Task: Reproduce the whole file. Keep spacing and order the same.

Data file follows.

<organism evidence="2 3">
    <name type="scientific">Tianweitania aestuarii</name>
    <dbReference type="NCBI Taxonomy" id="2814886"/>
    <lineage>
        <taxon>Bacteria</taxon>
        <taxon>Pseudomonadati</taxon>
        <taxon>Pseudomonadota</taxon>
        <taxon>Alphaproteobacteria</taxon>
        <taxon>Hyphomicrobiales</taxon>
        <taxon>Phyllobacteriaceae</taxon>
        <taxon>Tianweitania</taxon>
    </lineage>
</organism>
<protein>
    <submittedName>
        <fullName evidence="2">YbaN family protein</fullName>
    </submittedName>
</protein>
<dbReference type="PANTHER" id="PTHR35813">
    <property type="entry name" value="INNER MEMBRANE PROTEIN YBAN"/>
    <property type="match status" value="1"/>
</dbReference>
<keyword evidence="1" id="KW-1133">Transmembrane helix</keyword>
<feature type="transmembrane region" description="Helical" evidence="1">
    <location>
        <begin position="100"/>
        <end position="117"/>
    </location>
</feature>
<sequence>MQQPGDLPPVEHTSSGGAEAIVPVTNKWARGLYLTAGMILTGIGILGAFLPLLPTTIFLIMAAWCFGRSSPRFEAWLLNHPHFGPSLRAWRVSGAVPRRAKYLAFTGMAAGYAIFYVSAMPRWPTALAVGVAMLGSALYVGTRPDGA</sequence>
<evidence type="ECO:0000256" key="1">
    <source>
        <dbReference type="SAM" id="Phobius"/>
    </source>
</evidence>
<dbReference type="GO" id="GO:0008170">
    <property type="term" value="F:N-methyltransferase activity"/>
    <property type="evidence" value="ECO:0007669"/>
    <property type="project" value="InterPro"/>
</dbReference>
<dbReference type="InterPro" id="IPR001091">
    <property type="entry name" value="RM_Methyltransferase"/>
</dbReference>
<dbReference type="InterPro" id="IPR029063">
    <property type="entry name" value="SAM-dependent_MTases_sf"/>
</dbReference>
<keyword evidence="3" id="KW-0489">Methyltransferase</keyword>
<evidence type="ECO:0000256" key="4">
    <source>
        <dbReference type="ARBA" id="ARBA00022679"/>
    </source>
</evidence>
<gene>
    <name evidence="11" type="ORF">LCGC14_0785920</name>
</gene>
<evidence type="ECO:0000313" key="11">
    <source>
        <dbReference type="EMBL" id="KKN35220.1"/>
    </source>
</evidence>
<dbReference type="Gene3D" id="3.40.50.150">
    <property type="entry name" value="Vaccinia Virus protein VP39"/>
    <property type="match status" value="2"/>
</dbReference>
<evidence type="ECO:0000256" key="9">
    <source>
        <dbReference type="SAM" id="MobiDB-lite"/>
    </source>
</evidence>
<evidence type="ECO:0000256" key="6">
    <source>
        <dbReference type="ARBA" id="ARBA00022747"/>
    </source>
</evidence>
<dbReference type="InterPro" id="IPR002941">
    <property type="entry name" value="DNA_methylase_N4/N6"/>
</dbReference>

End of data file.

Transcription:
<organism evidence="2 3">
    <name type="scientific">Tianweitania aestuarii</name>
    <dbReference type="NCBI Taxonomy" id="2814886"/>
    <lineage>
        <taxon>Bacteria</taxon>
        <taxon>Pseudomonadati</taxon>
        <taxon>Pseudomonadota</taxon>
        <taxon>Alphaproteobacteria</taxon>
        <taxon>Hyphomicrobiales</taxon>
        <taxon>Phyllobacteriaceae</taxon>
        <taxon>Tianweitania</taxon>
    </lineage>
</organism>
<protein>
    <submittedName>
        <fullName evidence="2">YbaN family protein</fullName>
    </submittedName>
</protein>
<dbReference type="PANTHER" id="PTHR35813">
    <property type="entry name" value="INNER MEMBRANE PROTEIN YBAN"/>
    <property type="match status" value="1"/>
</dbReference>
<keyword evidence="1" id="KW-1133">Transmembrane helix</keyword>
<feature type="transmembrane region" description="Helical" evidence="1">
    <location>
        <begin position="100"/>
        <end position="117"/>
    </location>
</feature>
<sequence>MQQPGDLPPVEHTSSGGAEAIVPVTNKWARGLYLTAGMILTGIGILGAFLPLLPTTIFLIMAAWCFGRSSPRFEAWLLNHPHFGPSLRAWRVSGAVPRRAKYLAFTGMAAGYAIFYVSAMPRWPTALAVGVAMLGSALYVGTRPDGA</sequence>
<evidence type="ECO:0000256" key="1">
    <source>
        <dbReference type="SAM" id="Phobius"/>
    </source>
</evidence>
<dbReference type="GO" id="GO:0008170">
    <property type="term" value="F:N-methyltransferase activity"/>
    <property type="evidence" value="ECO:0007669"/>
    <property type="project" value="InterPro"/>
</dbReference>
<dbReference type="InterPro" id="IPR001091">
    <property type="entry name" value="RM_Methyltransferase"/>
</dbReference>
<dbReference type="InterPro" id="IPR029063">
    <property type="entry name" value="SAM-dependent_MTases_sf"/>
</dbReference>
<keyword evidence="3" id="KW-0489">Methyltransferase</keyword>
<evidence type="ECO:0000256" key="4">
    <source>
        <dbReference type="ARBA" id="ARBA00022679"/>
    </source>
</evidence>
<gene>
    <name evidence="11" type="ORF">LCGC14_0785920</name>
</gene>
<evidence type="ECO:0000313" key="11">
    <source>
        <dbReference type="EMBL" id="KKN35220.1"/>
    </source>
</evidence>
<dbReference type="Gene3D" id="3.40.50.150">
    <property type="entry name" value="Vaccinia Virus protein VP39"/>
    <property type="match status" value="2"/>
</dbReference>
<evidence type="ECO:0000256" key="9">
    <source>
        <dbReference type="SAM" id="MobiDB-lite"/>
    </source>
</evidence>
<evidence type="ECO:0000256" key="6">
    <source>
        <dbReference type="ARBA" id="ARBA00022747"/>
    </source>
</evidence>
<dbReference type="InterPro" id="IPR002941">
    <property type="entry name" value="DNA_methylase_N4/N6"/>
</dbReference>